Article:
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Anti-Psychotics Double Risk of Pneumonia in Elderly

Elizabeth Renter
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August 8th, 2012
Updated 11/02/2012 at 12:46 am
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pillsantipsychotics 235x147 Anti Psychotics Double Risk of Pneumonia in Elderly

Alzheimer’s patients are often given anti-psychotic drugs to help treat aggression, among other things. But scientists have found that this class of drugs has unintended side effects, including doubling the risk of possibly fatal pneumonia in elderly, in addition to causing a whole host of other problems.

Risk of Pneumonia in Elderly Doubled by Anti-psychotic Drugs

According to a study published in the Annals of Internal Medicine, researchers compared health records of patients over the age of 65, comparing those with pneumonia and those without. For those medicated with anti-psychotics, the risk of pneumonia was two-fold.

The increased risk is said to start as soon as treatment begins, meaning that not only should the prescribing of these drugs be done with extreme caution as far as doctors or psychiatrists are concerned, but that even short periods of use can have dramatic effects.

Of those in the study with pneumonia, one-fourth died within a month.

Many officials have said that doctors turn to these drugs too quickly, potentially overprescribing them without considering the repercussions.

The report suggests that the use of anti-psychotics should be monitored more closely and that they should only be used on a short term basis, but even using them for a short time can be extremely risky – with increased risk of pneumonia in elderly being just a single example.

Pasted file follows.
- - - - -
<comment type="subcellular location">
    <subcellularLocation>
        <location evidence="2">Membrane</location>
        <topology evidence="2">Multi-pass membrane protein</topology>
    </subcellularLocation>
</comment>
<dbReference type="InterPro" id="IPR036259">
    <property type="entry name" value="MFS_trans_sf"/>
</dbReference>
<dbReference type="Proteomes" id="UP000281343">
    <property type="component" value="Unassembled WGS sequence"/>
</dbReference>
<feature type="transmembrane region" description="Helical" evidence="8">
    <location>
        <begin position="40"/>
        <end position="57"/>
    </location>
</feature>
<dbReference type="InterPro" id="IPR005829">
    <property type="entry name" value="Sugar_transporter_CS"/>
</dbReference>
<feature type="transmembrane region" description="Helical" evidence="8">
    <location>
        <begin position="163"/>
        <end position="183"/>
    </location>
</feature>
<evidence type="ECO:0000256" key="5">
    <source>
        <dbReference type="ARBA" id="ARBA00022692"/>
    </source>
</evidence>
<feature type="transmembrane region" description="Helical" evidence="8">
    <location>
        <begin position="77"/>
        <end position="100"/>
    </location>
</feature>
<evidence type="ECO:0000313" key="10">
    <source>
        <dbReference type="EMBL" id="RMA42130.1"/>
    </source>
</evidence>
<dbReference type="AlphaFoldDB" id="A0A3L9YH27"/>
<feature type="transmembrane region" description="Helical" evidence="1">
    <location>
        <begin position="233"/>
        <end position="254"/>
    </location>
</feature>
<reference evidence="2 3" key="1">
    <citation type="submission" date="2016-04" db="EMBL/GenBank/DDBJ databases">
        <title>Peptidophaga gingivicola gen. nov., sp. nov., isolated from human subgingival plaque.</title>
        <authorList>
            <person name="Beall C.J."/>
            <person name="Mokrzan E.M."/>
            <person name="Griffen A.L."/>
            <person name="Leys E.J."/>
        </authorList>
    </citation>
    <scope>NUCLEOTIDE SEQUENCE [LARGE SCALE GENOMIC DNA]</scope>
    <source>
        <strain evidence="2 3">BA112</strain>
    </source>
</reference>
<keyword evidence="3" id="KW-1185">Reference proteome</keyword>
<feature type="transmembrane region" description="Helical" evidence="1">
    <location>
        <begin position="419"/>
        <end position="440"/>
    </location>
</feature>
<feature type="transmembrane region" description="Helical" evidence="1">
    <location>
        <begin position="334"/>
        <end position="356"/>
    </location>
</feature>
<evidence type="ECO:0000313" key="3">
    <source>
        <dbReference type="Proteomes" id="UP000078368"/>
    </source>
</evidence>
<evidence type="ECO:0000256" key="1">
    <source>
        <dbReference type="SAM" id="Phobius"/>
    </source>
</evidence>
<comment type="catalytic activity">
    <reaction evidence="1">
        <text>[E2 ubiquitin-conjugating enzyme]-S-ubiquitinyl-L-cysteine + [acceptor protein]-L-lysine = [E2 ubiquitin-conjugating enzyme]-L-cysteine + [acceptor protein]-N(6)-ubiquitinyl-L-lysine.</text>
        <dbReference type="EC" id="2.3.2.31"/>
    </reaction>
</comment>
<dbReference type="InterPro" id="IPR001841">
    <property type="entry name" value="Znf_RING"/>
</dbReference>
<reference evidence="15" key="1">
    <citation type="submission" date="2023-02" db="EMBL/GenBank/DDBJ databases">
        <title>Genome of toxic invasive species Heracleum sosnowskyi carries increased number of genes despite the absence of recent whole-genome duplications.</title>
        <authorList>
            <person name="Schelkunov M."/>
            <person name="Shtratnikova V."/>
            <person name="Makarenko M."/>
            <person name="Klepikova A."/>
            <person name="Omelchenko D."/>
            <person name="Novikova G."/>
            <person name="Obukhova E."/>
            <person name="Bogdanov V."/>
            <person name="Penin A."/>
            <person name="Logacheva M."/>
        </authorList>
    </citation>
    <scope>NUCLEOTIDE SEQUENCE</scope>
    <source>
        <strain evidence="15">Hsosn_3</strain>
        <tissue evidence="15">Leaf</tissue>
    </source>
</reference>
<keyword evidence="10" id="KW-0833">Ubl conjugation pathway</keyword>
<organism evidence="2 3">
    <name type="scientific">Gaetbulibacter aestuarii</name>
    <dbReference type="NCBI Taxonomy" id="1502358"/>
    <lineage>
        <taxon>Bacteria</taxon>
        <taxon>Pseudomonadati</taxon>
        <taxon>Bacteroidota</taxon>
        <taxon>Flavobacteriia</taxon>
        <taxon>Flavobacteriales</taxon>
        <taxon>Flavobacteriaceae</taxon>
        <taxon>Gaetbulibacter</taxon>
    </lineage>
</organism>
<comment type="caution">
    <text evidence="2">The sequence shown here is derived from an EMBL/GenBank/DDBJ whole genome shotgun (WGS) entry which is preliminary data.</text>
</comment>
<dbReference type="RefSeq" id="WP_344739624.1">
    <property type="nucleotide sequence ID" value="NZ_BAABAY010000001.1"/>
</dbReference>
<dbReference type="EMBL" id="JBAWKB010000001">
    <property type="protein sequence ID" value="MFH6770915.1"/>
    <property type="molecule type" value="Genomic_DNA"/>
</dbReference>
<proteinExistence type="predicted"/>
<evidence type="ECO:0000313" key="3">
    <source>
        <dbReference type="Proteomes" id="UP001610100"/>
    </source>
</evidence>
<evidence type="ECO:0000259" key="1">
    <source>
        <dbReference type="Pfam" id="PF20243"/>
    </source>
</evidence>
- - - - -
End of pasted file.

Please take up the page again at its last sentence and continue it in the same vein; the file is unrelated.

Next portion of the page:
This isn’t the first study of anti-psychotics to show the drugs are being used at alarming rates with some potentially dangerous effects. But, the difference is, past reports showed their use was predominantly in children.

As we reported last year, one study found that foster children were being drugged at alarming rates, sometimes without any diagnosis that would warrant such treatment. They were given these antipsychotics in essence to quiet them down, as tranquilizers.

Many doctors have been found to prescribe such powerful drugs to people, again—especially children, for trouble sleeping. But these powerful drugs don’t just put you to sleep; they can have serious side effects.

Some side effects include: “significant and rapid weight gain, type 2 diabetes, breast development on boys, irreversible facial tics, and an increased risk of death among the elderly.” And now we also know they increase the risk of pneumonia in elderly -and likely in others as well.

When a vulnerable person, like a child or an elder, visits a doctor for a problem, it seems they are much more apt to receive a powerful and dangerous prescription for what ails them. It isn’t clear why doctors are doling out antipsychotics like candy, but the effects and dangers are clear, and as adults caring for the children and elderly, we should be paying close attention.

Additional Sources:

BBC

 

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